Christian Zacharias Plays Mozart’s Piano Concerto No. 27
- March 1
After Mozart moved to Vienna in 1781, he parlayed his talent as a performer into a lucrative career. Organizing his own concerts for sold-out subscription audiences, he brought home healthy profits to support himself and his new wife, Constanze, in a lavish lifestyle. The highlights of these concerts were Mozart’s piano concertos, 15 of which premiered between 1782 and 1786.
Mozart’s performing activities, and consequently his income, dropped off dramatically after 1786. One contributing factor was the unpopular war Austria entered against the Ottoman Empire in 1787, leaving Viennese aristocrats more concerned with protecting their property and shielding their sons from conscription than musical entertainment. After 1786, Mozart wrote only two more piano concertos: No. 26 from 1788, and No. 27, dated January 5, 1791, exactly 11 months before his death. Mozart performed this last concerto as soloist on a benefit concert for a clarinetist friend.
The Piano Concerto No. 27 in B-flat eases in with a one-bar introduction — an uncommon device famously employed at the start of Mozart’s Symphony No. 40 — and then begins a lovely cantabile melody in the strings, punctuated by woodwind comments. The sense of elegance and restraint is reinforced by an instrumentation that omits the trumpets and timpani found in most of the other late concertos. The slow Larghetto features a simple theme, offered with child-like innocence by the soloist and elaborated with minimal decoration when it recurs. The first theme of the finale resembles the song entered immediately after the concerto in Mozart’s catalog, Sehnsucht nach dem Frühling (“Longing for Spring,” K. 596). The text of that song, by Christian Adolf Overbeck, might suggest the mood for this concerto, written in Mozart’s final winter: “Come, lovely May, and make the trees green again.”
Aaron Grad ©2010
Beethoven attempted a symphony in 1795-96, after hearing Haydn’s London symphonies, but he did not complete one until 1800. The following year he began his Second Symphony, which he finished in 1802 while living in Heiligenstadt, outside of Vienna. Beethoven had hoped that time in the country might slow his encroaching deafness and improve his spirits, but by the end of his stay he was in a nearly suicidal state of despair. That fall he wrote the “Heiligenstadt Testament,” an unsent letter to his brothers that was found among his papers after his death. He included thisdescription of his tormented life that year:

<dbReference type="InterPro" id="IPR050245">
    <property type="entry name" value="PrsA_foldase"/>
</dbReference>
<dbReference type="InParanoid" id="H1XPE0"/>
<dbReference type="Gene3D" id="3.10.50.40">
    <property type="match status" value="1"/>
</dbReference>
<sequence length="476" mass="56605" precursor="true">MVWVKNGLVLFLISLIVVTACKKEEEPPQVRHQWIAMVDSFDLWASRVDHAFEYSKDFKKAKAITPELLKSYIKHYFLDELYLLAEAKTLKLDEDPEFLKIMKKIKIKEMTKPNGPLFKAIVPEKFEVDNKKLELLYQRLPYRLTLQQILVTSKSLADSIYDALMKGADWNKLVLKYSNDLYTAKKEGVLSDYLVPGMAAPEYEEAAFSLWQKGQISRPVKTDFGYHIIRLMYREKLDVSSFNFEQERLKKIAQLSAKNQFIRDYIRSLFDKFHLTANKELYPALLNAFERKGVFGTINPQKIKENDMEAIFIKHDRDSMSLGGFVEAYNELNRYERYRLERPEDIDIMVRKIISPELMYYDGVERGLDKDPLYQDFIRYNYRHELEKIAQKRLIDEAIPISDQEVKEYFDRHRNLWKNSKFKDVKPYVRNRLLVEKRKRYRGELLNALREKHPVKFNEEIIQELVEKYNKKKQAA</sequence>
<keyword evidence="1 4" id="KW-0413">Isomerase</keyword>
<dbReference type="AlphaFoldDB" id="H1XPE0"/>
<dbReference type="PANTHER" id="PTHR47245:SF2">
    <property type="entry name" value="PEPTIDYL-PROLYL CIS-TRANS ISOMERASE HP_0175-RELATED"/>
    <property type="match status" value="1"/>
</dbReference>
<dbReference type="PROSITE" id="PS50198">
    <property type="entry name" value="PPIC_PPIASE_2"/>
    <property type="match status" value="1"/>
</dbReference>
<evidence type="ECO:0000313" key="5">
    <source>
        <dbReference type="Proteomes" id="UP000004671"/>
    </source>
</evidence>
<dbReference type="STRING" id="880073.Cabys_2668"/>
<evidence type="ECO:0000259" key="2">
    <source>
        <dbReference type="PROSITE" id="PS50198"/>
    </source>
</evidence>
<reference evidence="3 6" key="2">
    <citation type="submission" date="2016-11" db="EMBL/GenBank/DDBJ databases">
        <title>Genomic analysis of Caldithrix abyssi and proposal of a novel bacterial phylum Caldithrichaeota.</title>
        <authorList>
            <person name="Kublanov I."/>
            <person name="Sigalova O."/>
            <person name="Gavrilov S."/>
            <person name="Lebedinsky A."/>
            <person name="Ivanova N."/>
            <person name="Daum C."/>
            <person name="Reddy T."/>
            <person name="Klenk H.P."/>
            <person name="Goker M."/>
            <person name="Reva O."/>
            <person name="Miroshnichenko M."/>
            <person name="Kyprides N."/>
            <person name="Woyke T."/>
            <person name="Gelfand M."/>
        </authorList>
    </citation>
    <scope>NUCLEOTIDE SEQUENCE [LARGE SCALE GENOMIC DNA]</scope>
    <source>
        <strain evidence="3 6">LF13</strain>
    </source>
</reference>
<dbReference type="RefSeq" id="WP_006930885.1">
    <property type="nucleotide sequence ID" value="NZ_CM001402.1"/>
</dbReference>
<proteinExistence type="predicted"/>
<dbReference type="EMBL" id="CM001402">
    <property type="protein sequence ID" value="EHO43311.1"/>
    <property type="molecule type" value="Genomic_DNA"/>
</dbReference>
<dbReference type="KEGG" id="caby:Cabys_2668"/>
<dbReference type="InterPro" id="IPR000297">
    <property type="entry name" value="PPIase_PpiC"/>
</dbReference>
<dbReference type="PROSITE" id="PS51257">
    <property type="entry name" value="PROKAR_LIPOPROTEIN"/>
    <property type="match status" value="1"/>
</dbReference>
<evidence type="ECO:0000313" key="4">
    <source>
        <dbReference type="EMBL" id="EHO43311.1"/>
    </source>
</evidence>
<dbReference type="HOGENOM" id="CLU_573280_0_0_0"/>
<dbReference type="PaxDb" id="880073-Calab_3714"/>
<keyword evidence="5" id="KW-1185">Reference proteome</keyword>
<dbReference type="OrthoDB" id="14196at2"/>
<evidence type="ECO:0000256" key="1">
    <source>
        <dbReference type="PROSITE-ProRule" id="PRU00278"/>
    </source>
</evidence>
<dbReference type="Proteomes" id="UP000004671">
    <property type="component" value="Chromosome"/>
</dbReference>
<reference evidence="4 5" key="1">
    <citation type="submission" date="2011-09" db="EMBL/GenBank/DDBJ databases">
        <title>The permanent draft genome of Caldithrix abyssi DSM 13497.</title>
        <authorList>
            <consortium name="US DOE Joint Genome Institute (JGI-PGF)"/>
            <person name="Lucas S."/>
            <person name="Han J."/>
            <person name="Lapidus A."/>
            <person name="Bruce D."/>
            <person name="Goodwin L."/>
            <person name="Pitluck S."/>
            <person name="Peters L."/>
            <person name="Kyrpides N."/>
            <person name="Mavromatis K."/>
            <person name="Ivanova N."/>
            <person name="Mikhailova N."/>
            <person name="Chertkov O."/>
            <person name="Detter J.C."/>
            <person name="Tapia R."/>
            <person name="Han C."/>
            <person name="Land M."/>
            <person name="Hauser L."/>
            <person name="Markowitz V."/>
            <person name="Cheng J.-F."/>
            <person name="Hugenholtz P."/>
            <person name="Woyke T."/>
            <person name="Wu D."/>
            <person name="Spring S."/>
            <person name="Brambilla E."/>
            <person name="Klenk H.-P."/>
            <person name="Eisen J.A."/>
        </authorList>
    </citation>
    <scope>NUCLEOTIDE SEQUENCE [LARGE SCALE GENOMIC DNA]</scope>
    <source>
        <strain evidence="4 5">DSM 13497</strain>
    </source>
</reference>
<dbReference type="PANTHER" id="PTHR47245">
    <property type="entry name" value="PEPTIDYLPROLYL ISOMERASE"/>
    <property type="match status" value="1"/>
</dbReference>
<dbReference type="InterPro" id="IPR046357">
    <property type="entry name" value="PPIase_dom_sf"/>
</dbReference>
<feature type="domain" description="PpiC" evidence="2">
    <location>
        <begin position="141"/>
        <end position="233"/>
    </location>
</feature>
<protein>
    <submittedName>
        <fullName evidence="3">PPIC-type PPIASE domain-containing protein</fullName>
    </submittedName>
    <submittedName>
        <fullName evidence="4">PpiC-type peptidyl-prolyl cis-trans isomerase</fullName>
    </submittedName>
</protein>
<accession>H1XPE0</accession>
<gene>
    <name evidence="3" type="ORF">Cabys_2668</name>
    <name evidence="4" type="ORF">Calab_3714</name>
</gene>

If I approach near to people a hot terror seizes upon me, and I fear being exposed to the danger that my condition might be noticed. Thus it has been during the last six months which I have spent in the country. … What a humiliation for me when someone standing next to me heard a flute in the distance and I heard nothing, or someone standing next to me heard a shepherd singing and again I heard nothing. Such incidents drove me almost to despair; a little more of that and I would have ended my life—it was only my art that held me back. Ah, it seemed to me impossible to leave the world until I had brought forth all that I felt was within me.
Beethoven re-entered society in Vienna and soon received a boost in the form of an opera commission. His new association with the Theater an der Wien led to a concert on April 5, 1803, at which he conducted the premiere of the Second Symphony, performed the solo part in the Third Piano Concerto, debuted the oratorio Christ on the Mount of Olives, and reprised his First Symphony.
Despite the circumstances of its creation, the Second Symphony is a lively and jovial work. It marks a high point in Beethoven’s early Classical style, moving past the long shadow of Haydn that guided the First Symphony. The opening movement begins with a meaty introduction, filled with shifting rhythms, moody harmonies and surprising horn blasts. The Allegro con brio section begins, conversely, with the barest trace of a melody in the lower strings, but it surges to music of an even wilder nature, pounding with offbeat accents and extreme dynamic contrasts. Whereas Haydn loved the elegant dichotomy of forte and piano intensities, Beethoven’s score asks for the even louder fortissimo and even softer pianissimo dynamics, moving beyond tidy Classical style into the more volatile spectrum associated with Romantic music.
Aaron Grad ©2014